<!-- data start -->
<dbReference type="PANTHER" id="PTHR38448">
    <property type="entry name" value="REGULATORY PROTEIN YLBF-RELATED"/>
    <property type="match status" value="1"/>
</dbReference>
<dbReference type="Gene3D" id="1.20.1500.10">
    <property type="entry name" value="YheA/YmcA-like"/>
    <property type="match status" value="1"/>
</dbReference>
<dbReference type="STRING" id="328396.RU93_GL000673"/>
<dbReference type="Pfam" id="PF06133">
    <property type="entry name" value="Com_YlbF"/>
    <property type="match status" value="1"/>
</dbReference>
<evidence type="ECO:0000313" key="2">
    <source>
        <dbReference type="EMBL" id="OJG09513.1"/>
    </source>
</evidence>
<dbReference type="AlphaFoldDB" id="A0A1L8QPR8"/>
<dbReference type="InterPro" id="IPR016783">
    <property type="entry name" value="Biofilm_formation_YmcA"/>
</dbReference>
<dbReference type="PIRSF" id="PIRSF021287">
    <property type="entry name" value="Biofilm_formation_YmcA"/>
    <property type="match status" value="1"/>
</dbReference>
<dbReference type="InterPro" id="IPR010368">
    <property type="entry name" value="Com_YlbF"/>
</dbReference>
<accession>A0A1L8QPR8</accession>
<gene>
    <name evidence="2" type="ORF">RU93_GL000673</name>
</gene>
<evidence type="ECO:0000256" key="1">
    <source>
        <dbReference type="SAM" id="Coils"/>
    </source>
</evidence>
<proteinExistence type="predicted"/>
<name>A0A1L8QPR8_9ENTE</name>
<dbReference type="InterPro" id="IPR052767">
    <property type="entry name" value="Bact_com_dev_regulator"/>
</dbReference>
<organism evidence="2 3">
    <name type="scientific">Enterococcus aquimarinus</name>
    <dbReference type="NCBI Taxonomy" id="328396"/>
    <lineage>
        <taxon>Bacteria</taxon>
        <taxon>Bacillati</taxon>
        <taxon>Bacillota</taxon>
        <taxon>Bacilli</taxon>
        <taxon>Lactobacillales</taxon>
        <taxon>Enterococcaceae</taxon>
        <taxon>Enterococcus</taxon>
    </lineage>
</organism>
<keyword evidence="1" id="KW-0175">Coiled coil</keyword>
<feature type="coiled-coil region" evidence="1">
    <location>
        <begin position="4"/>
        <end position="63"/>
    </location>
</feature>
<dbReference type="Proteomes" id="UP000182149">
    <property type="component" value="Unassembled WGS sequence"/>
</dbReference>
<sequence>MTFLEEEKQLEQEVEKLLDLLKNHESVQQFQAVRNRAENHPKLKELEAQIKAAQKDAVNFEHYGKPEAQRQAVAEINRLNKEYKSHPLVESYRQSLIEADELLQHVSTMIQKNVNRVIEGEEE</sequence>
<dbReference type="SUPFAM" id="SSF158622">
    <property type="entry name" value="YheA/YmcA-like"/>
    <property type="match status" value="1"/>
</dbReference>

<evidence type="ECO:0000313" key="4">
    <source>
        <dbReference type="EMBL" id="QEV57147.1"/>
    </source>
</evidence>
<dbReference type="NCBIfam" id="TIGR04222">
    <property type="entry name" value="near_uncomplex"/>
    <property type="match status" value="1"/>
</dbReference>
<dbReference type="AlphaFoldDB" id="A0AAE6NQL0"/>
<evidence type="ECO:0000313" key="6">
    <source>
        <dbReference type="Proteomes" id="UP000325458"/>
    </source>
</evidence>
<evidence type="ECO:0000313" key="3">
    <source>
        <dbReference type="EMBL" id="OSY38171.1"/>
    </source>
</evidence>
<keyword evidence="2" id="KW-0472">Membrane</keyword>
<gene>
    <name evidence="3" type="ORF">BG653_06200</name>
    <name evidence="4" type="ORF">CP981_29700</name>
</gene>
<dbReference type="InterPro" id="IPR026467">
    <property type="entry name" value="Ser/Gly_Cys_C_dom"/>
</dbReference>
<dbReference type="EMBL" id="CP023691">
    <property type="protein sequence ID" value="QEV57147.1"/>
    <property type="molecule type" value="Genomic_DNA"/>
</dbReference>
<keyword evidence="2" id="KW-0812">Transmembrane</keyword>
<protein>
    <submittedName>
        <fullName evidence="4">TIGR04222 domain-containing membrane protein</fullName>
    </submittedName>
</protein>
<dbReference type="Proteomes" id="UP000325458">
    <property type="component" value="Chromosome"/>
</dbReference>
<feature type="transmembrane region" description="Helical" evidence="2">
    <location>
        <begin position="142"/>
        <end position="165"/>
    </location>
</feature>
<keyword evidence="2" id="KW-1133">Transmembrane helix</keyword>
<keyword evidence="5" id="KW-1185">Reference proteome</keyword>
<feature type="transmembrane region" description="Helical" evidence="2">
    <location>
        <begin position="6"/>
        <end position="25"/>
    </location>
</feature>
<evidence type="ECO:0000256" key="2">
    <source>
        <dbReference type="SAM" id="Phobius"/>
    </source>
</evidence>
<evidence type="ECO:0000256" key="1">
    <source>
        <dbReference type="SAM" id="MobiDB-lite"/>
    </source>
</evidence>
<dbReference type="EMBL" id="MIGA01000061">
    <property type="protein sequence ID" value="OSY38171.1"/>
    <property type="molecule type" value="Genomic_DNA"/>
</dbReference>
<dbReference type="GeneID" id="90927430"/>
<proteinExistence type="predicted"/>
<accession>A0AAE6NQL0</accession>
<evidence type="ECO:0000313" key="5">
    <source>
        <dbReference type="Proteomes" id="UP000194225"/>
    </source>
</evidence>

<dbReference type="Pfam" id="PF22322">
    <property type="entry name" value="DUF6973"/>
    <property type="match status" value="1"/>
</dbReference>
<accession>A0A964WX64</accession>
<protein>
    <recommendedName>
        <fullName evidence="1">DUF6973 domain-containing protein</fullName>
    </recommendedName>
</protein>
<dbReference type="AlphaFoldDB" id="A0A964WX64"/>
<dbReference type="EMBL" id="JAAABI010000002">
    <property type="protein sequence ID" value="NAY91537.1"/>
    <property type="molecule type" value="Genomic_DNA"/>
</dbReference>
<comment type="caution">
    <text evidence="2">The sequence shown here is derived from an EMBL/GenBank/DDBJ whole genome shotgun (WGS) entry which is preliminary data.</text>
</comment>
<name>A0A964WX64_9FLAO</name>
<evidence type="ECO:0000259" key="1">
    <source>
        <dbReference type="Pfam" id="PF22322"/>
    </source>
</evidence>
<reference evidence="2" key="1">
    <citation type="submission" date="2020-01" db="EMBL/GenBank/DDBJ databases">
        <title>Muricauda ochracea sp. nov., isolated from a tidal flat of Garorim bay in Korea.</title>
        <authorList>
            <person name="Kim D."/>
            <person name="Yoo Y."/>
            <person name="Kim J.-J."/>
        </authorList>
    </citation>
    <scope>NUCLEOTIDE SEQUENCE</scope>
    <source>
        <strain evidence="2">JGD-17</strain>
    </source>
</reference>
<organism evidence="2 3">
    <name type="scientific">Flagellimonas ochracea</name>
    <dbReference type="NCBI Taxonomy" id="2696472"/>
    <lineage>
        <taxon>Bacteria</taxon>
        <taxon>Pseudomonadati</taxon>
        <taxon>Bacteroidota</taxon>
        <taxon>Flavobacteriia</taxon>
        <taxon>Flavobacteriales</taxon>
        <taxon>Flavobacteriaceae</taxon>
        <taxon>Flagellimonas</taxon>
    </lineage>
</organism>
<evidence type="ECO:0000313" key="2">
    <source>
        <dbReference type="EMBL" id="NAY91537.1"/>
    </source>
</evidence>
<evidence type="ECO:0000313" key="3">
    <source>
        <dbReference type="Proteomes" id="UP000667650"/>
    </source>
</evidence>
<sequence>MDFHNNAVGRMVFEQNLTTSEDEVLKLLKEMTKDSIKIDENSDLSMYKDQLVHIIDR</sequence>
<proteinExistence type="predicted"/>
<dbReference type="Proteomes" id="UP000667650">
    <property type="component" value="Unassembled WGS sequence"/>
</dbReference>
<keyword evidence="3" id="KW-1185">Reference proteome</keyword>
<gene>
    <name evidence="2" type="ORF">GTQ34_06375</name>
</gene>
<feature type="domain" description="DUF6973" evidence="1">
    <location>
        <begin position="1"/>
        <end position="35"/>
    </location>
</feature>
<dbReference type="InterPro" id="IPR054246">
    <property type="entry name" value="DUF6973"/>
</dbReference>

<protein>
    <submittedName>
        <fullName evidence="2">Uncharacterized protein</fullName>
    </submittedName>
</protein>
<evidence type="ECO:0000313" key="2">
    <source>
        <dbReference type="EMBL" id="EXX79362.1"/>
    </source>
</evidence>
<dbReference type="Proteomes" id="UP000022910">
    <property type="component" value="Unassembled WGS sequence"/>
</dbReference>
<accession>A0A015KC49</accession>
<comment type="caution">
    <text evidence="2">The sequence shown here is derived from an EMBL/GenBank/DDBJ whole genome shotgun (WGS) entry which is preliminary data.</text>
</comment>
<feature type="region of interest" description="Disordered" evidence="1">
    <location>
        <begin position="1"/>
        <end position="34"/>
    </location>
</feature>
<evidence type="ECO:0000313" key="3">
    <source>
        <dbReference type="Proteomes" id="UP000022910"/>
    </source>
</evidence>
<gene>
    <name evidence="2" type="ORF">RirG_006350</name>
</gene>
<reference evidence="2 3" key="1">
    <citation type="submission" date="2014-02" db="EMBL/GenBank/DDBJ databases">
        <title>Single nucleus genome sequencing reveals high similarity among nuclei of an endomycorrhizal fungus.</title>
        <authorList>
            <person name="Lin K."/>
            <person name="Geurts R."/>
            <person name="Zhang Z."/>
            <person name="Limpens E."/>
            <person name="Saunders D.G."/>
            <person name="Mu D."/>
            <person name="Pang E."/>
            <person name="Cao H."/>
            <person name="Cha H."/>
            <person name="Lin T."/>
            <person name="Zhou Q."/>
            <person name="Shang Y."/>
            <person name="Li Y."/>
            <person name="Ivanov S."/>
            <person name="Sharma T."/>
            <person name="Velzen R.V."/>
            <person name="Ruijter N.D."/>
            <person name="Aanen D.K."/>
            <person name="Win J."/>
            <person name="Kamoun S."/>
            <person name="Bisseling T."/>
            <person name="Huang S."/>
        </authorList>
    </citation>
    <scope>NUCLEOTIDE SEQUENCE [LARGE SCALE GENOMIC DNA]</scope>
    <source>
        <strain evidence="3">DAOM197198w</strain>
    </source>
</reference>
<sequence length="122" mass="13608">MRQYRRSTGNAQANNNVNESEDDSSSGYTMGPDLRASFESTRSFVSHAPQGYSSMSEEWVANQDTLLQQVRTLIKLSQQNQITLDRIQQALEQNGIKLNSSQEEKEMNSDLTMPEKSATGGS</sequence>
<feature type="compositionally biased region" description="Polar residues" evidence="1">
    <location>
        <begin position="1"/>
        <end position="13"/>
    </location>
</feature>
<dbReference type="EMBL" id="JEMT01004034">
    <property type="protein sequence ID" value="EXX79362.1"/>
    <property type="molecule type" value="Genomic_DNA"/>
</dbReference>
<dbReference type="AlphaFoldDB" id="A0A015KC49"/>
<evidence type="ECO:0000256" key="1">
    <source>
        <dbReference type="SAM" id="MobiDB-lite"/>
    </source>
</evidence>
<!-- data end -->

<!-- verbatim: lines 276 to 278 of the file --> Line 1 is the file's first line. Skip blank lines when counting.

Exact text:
            <person name="Ivanov S."/>
            <person name="Sharma T."/>
            <person name="Velzen R.V."/>